The role of the Nebraska Governor (who is a member of the Board of Pardons) should be to correct mistakes that the court has made. In recent years, it has become commonplace for a stateís governor to commute the sentences of women who were convicted of killing their husband after years of physical and emotional abuse and, in the case of the governor of Illinois, to stop the killing of all death row inmates until a determination is made regarding the fairness of the judicial processes that led to the convictions in the first place. Norman Krivosha, Chief Justice of the Nebraska Supreme Court during the 1980ís, commissioned a study of the fairness of the Nebraska judicial system. He wanted to make sure that a person in one part of the state was being treated similarly to a person in another part of the state, all other things being equal.. So the researchers looked at the offense, the decision of the police to make the arrest, what crime, if any, the person was charged with, whether there was a plea bargain, the outcome of any trial, the sentence that was imposed, and the like. The researchers compare persons who had similar demographics (first time or repeat offender, age, race, sex, etc.) The study resulted in the conclusion that the Nebraska judicial system was "fair" in all regards EXCEPT one. The researchers could explain all of the differences in judicial outcomes based on all of the demographics EXCEPT race. Persons of non-European ancestry were more likely to be arrested, more likely to be charged with a crime, more likely to be tried, more likely to be found guilty, more likely to be given a longer sentence, more likely to be sentenced to death, than persons of European ancestry who had committed the same acts and who were otherwise similarly situated as the persons of non-European ancestry. That study helps to explain why African Americans, who comprise approximately 3 percent of Nebraskaís population, comprise more than 40 percent of Nebraskaís prison inmate population.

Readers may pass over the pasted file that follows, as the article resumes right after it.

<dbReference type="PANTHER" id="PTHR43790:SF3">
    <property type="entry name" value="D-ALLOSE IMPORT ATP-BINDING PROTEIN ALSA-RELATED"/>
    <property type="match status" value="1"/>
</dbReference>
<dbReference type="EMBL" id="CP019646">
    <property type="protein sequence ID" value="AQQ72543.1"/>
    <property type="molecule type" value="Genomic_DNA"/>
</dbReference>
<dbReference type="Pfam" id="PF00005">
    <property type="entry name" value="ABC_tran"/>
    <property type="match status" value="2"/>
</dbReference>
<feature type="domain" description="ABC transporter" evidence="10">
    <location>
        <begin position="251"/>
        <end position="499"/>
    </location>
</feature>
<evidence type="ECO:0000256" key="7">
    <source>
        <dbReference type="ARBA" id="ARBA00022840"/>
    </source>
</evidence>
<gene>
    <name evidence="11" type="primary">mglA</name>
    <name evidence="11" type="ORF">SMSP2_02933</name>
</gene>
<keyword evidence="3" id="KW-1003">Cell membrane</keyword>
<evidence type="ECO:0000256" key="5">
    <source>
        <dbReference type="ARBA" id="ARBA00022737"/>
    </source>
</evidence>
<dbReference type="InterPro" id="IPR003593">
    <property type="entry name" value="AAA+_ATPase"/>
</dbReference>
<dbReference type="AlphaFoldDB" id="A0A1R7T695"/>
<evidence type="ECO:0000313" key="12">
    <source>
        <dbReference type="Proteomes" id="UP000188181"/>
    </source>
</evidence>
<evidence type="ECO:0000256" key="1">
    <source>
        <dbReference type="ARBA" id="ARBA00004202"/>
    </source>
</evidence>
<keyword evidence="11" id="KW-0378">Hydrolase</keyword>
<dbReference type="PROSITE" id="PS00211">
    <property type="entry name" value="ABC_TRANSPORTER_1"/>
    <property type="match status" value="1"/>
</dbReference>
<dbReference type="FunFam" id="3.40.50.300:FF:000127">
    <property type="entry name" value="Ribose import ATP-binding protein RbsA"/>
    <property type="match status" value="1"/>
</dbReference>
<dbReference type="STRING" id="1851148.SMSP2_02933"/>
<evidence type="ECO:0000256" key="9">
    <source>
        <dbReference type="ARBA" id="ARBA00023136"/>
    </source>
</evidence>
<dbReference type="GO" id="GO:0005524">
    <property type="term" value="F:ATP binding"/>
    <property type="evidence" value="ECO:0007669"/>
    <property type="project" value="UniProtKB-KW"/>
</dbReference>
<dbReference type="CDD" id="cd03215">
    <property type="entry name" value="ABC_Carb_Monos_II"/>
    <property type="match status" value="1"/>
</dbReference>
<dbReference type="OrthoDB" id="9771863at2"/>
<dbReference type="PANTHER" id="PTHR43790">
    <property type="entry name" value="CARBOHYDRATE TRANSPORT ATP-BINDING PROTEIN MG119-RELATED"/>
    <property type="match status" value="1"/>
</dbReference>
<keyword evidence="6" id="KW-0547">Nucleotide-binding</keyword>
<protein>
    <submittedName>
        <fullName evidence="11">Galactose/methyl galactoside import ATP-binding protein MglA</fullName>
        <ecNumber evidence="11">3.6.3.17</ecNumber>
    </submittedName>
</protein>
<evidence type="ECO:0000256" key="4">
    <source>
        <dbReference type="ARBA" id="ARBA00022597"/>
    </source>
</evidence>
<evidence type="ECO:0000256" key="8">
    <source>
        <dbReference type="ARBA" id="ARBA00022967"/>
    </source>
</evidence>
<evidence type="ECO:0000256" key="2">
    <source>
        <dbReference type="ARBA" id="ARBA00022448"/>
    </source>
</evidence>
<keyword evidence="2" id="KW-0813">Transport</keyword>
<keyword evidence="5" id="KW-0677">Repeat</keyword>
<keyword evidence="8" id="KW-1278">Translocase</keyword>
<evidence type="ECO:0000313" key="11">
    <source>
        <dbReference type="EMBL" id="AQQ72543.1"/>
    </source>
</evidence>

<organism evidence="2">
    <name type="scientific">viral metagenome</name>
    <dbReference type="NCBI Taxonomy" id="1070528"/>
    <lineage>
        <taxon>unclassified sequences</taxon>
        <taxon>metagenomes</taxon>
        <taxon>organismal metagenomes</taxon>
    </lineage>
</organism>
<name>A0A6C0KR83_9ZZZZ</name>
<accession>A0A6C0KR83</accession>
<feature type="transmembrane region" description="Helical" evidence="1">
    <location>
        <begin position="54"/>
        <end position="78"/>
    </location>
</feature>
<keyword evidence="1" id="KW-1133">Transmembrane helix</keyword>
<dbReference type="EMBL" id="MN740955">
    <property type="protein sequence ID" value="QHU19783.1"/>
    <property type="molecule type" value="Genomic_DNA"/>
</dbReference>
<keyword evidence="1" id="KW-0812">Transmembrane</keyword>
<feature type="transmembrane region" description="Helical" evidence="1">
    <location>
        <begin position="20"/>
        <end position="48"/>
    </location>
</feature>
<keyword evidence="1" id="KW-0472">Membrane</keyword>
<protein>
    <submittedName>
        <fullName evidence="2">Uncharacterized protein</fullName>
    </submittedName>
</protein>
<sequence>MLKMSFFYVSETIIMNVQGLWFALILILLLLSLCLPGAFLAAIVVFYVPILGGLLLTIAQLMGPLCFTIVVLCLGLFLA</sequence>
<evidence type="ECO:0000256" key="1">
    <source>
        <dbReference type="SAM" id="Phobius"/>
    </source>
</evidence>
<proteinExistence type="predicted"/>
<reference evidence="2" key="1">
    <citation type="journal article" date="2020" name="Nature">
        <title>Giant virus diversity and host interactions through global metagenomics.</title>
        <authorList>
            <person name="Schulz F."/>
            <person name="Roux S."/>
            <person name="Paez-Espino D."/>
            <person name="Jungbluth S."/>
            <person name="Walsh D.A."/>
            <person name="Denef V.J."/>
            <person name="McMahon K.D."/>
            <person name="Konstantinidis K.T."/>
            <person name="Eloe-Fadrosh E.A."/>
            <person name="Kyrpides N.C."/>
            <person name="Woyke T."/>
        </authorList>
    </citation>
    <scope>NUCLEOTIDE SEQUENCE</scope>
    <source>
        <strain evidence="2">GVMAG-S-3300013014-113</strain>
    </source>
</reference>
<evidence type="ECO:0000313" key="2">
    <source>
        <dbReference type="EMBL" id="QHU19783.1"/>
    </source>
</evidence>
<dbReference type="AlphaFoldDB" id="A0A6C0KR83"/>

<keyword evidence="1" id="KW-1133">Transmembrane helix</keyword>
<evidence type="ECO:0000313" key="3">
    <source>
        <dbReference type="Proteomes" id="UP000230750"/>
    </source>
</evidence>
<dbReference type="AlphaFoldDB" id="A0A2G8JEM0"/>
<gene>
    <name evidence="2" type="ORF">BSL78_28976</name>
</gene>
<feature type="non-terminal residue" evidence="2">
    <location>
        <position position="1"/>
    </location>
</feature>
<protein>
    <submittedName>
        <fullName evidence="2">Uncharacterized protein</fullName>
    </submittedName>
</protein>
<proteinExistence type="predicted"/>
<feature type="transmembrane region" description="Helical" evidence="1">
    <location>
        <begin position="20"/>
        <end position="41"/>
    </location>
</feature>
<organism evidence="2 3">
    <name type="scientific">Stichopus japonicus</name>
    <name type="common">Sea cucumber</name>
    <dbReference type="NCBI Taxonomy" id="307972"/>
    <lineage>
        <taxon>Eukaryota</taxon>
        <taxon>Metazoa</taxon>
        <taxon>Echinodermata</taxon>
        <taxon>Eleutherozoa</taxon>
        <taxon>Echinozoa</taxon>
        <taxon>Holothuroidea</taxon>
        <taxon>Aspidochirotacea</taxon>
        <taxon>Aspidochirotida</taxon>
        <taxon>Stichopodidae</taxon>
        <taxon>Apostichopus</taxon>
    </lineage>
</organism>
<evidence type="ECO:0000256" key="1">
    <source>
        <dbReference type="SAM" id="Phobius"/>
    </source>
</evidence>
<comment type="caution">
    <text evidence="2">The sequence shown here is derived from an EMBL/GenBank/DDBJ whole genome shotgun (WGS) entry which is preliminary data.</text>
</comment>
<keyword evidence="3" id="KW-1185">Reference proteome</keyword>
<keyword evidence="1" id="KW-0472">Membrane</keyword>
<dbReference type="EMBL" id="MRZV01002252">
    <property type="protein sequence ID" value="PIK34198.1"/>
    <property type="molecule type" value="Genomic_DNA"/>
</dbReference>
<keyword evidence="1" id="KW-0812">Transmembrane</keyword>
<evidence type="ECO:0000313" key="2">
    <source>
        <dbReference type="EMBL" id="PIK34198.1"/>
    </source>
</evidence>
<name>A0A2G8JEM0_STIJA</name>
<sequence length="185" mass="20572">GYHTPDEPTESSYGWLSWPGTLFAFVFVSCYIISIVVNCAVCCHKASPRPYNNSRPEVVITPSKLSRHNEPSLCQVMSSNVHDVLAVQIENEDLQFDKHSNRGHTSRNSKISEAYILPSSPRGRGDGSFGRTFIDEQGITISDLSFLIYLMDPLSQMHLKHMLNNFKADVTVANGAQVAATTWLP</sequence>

In our Republic, the executive branch of the federal (the President) as well as the state government (the Governor) have a responsibility to act as a "check and balance" on the judicial branch as well as the legislative branch. This principle was borrowed from Montesquieu and has served the Republic well for more than 200 years. There is a great deal of evidence in this case that indicates that Mondo we Langa and Ed Poindexter had nothing to do with the horrific murder of Officer Larry Minard.

In a country where the government is "of the people, by the people, and for the people," we are all responsible for the innocents who go to prison. Courts make mistakes, and the law is not perfect. It is our job as citizens to make sure that justice is done. We are all only as free and secure as the innocents who languish in our prisons and those innocents who are killed by the state in our name.
 

?Copyright 2003-2013 Wopashitwe Mondo Eyen we Langa and Ed Poindexter.  All Rights ReservedE-mail Webmaster
  Last Updated: 07/28/2013